Birch Cooper, a biological classic, interviewed by Sean Christensen
Hey Birch, in the name of fleshing you out for our readers I would like to talk about an amazing vision into your abilities that you once gave me. To my friends this story in now legendary. I tell it all of the time as an example of how to live awesome & do things in a free & creative way with all of your life. Once i was at a karaoke bar with a pack of friends just getting awesome, and you and some mutual friends arrived at the bar. After some time a song I normally can’t sit through came on. I was ready to cast a bummed glare and I turned back and saw you, who somehow so complemented, in an incongruous aesthetic way, the vibe of “No Woman No Cry” by Bob Marley that I knew I was in store for something beautiful that would change my life! You were wearing a bejeweled baseball cap with your sandy long locks creeping out and your shirt was buttoned all the way to the top and hugged by a beach-worn denim jacket and some post-Hammer shorts. The song began and oddly the karaoke recording of that track at that bar is pristine with deep bass & crisp backup vocals. Your moment to make or break this thing was about to begin. Confidently you closed your eyes with a smile and as purple light washed your face you began to sing gently & softly in a low voice, almost like Serge Gainsbourg but more you. The words that came out were not Marley’s but your own. I believe you were freestyling a cosmic love ballad from beyond the cosmos. Love in the stars and across galaxies, you proclaimed! You would come back to Marley only for his chorus that hit just right with your back up women, who you made seem as though they were themselves being broadcast across time & space from another dimension. Or at least that’s the way I remember it.Once you were done I clapped harder than I maybe ever have. I have yet to see a karaoke performance to beat it, and furthermore few art or music performances that got me so moved.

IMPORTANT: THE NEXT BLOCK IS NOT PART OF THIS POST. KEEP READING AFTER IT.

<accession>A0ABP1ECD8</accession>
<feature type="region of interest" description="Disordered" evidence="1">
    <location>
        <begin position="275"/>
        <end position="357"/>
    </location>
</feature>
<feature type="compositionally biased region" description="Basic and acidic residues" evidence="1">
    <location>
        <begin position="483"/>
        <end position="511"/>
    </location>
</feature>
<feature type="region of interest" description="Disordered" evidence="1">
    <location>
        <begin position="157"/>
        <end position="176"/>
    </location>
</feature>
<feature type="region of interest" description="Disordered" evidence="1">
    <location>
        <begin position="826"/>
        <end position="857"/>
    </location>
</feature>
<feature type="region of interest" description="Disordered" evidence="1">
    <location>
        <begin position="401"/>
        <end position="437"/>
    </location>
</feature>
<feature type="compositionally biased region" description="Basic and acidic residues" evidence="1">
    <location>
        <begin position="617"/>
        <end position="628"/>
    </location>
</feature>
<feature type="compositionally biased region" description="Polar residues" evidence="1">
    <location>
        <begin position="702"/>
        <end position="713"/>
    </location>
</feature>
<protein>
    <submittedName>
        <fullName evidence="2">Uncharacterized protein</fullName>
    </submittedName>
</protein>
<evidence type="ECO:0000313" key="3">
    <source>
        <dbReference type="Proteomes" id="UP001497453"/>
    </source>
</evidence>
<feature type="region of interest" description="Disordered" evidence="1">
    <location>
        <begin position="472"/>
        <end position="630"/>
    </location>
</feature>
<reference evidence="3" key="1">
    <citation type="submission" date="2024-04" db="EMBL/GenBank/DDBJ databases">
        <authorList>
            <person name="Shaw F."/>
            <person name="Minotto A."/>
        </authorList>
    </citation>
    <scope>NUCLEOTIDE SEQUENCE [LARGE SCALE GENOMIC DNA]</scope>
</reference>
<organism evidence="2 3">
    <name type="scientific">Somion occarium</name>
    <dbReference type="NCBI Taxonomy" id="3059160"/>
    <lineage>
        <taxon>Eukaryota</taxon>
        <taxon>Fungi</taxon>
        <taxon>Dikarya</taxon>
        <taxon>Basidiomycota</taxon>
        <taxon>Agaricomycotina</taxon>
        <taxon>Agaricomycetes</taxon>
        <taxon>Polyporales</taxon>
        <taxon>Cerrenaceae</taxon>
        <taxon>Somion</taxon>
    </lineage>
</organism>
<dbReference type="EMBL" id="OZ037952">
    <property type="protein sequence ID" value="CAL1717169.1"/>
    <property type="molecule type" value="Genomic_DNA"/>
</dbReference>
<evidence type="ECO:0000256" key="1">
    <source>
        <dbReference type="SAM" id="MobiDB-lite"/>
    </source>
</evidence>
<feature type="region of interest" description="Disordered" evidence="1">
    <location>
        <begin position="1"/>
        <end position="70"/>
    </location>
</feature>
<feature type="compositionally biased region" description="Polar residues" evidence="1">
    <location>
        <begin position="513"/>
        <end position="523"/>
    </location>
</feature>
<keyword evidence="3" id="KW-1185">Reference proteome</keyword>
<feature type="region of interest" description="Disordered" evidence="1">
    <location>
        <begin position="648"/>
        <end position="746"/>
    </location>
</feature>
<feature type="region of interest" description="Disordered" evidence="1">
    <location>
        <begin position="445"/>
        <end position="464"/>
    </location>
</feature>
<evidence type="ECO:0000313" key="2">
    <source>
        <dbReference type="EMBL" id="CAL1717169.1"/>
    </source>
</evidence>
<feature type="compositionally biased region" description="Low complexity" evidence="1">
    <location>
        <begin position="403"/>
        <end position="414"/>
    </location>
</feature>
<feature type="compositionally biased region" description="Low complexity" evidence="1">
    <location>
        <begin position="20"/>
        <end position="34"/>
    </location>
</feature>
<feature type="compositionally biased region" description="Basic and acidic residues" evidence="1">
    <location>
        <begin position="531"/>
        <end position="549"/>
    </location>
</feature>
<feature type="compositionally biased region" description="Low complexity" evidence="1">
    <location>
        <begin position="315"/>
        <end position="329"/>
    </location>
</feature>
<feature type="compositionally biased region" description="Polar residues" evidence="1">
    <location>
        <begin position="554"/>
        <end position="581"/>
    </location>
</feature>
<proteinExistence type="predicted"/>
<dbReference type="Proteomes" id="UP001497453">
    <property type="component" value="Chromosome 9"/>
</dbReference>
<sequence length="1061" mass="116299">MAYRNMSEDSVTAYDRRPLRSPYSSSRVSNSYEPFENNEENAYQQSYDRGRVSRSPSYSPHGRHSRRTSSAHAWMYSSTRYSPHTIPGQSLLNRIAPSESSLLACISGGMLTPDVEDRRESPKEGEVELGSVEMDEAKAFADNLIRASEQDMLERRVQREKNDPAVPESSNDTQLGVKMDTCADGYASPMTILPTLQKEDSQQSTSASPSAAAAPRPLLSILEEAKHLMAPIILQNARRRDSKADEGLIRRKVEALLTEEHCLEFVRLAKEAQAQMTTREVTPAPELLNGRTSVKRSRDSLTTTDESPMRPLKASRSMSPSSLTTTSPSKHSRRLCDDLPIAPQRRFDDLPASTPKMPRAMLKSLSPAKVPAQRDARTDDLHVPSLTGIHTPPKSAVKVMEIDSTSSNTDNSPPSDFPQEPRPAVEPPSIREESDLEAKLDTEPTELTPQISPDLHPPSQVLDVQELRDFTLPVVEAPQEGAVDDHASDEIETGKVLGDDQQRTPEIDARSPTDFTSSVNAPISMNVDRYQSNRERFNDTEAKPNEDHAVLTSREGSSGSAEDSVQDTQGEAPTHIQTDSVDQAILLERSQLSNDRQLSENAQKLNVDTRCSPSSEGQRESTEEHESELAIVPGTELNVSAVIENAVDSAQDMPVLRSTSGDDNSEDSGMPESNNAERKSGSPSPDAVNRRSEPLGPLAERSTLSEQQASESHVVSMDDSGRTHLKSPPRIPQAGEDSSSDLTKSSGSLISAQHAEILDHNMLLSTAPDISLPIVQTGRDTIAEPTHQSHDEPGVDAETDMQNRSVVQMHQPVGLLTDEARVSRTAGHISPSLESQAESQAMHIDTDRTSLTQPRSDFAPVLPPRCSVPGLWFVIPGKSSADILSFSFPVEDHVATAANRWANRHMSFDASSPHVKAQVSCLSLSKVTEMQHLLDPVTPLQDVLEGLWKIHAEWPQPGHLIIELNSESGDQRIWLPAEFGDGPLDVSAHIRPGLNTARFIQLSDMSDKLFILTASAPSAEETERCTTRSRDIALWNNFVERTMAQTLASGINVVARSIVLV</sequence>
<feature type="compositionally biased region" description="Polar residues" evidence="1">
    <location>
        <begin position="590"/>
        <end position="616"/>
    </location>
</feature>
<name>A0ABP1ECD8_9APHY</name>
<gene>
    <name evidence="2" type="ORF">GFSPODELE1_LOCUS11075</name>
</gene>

How did you do that? I don’t think I would be sad to know it was practiced like so many karaoke performances in this city of Portland, but there was certainly something special there.
That’s cool that you remember that karaoke thing… and thanks, I had no idea that you felt that way! Around that time I was doing it occasionally for the first time in my life. Karaoke is obviously a “transcendental hell” type of situation and the tiki theme at the Alibi only augments that. I still don’t understand why people obediently sing the words to the song when they’re given a microphone, audience and the totally insane environment of a karaoke bar. The whole situation feels so extreme… I’ve alway felt that I need to respond to that energy in some way, but I doubt that an appropriate response is even possible. That night was an attempt… It wasn’t rehearsed.. ~;o).